Misdiagnosis of dementia in Māori has prompted a three year study by Dr Margaret Dudley, a University of Auckland psychologist. The study into the relationship between Māori and dementia is the first of its kind in New Zealand, and has so far received more than $1 million from the Health Research Council of New Zealand. “Misdiagnosis of Māori often occurs because assessment tools are not developed for Māori,” Margaret says, “this may be because historically Māori have not lived long, and everything we know about dementia is from a western world paradigm.”
Misdiagnosis appears most prevalent around the ‘time and space’ based assessment questions. “Incorrect answers about the day, week, and month may occur because dated time keeping is less important for elderly and rural māori,” Margaret says. This project aims to create meaningful and relevant questions to Māori by developing culturally relevant tools, with the hopes that this will minimise misdiagnosis.
The development process is a combination of kaupapa Māori theory and western science. This includes: hui with more than 130 kaumatua over 55 years-old; approximately 13 interviews with whanau who provide care for a family member with dementia; and consultation with non-Māori neuropsychologists, psychiatrists, geriatricians, and GPs who will advise on the scientific aspects of developing a diagnostic tool.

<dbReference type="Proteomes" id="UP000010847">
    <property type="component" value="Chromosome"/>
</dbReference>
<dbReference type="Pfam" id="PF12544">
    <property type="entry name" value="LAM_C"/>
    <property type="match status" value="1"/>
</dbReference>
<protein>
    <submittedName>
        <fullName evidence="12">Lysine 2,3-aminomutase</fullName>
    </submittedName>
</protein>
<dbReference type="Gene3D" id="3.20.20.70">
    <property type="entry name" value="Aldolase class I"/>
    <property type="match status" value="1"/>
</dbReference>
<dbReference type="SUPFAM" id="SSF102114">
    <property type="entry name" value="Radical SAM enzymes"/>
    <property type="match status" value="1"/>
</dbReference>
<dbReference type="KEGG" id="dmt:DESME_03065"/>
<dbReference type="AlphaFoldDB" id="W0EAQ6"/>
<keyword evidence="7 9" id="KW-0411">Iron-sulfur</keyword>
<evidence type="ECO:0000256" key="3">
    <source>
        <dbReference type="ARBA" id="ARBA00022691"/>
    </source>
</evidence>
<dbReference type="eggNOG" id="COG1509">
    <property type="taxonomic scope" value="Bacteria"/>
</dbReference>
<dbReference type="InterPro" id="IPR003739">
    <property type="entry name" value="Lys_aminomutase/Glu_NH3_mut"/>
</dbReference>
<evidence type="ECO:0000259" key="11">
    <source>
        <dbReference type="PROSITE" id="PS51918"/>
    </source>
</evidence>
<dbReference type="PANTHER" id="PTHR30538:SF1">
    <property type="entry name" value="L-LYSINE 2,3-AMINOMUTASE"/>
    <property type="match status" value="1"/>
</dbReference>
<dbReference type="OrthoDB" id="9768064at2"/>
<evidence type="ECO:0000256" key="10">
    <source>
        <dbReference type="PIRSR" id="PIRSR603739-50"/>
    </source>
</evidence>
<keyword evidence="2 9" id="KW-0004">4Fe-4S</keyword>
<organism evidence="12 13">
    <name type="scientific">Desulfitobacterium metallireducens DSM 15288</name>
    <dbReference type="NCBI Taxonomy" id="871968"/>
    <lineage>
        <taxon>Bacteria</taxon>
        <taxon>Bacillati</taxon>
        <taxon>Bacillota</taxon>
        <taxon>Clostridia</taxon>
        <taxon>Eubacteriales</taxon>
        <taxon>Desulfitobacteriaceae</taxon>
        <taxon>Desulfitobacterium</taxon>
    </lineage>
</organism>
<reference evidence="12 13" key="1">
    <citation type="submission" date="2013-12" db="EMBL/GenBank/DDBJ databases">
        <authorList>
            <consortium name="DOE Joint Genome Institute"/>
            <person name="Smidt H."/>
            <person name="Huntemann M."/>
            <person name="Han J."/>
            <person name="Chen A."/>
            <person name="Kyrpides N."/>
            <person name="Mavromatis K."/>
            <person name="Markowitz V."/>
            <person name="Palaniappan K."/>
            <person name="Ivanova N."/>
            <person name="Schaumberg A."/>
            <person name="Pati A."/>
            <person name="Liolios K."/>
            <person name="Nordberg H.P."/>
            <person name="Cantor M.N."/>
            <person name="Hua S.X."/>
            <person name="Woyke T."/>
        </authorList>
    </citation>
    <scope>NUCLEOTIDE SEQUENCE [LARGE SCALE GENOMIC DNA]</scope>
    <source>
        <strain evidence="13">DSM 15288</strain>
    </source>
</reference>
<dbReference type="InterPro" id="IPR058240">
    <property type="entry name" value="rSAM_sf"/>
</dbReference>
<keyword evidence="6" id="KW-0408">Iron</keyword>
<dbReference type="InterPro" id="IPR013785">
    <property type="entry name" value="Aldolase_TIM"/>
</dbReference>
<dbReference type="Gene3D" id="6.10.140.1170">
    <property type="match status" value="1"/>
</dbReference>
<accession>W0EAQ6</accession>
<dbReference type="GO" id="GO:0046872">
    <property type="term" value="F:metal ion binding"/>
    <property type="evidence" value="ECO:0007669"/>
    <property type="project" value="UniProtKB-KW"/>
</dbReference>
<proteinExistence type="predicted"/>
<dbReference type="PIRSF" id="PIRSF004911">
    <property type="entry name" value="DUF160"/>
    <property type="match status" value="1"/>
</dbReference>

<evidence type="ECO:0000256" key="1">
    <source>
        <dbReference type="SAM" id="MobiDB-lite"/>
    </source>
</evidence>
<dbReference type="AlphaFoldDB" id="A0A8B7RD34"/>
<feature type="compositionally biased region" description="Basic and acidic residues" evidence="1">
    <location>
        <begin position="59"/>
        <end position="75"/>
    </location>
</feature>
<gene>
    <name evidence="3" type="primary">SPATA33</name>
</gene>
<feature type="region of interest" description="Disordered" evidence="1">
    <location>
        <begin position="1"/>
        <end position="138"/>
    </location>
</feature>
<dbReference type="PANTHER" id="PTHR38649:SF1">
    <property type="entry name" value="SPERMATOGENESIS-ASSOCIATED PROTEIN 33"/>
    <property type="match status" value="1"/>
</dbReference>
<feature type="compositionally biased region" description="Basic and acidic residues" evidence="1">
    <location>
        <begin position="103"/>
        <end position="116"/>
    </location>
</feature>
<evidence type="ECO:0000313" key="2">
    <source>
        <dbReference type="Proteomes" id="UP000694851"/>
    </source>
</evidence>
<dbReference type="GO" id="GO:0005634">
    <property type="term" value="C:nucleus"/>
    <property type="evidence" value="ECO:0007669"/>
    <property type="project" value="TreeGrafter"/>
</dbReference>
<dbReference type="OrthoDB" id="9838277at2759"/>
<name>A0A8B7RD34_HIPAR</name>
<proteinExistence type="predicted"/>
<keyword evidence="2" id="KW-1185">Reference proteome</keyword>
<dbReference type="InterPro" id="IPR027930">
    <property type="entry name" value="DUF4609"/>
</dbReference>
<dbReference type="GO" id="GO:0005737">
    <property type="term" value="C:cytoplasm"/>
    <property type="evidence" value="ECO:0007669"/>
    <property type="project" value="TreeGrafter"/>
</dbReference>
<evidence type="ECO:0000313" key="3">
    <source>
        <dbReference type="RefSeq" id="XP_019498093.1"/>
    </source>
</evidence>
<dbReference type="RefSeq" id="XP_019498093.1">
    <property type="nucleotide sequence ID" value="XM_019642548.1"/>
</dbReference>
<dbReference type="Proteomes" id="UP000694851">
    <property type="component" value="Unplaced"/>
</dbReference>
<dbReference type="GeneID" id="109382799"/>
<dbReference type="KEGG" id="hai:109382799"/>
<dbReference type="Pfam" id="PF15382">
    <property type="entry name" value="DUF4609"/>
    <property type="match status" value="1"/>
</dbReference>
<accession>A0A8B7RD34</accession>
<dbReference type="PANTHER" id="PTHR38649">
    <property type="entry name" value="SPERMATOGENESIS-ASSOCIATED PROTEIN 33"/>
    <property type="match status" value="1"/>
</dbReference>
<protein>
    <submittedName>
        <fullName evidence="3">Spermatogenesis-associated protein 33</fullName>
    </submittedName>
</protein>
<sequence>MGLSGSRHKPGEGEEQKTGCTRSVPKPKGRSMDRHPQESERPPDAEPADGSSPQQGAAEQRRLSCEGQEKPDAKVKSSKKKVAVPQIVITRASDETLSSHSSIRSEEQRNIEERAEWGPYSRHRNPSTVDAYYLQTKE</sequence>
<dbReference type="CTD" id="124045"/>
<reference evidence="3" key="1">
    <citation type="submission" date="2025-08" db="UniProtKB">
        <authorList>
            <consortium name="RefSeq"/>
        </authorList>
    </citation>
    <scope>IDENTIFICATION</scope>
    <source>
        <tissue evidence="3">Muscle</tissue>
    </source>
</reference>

“We wanted research on Māori led by Māori,” Margaret says. Her team lives up to that vision, with Dr Hinemoa Elder, Dr Oliver Menzies, and Professor Denise Wilson among others helping to lead the charge. The prevalence of dementia in Māori is expected to increase over the next few decades, and having the tools to accurately identify it will be beneficial not just for Māori, but for Aotearoa as a whole.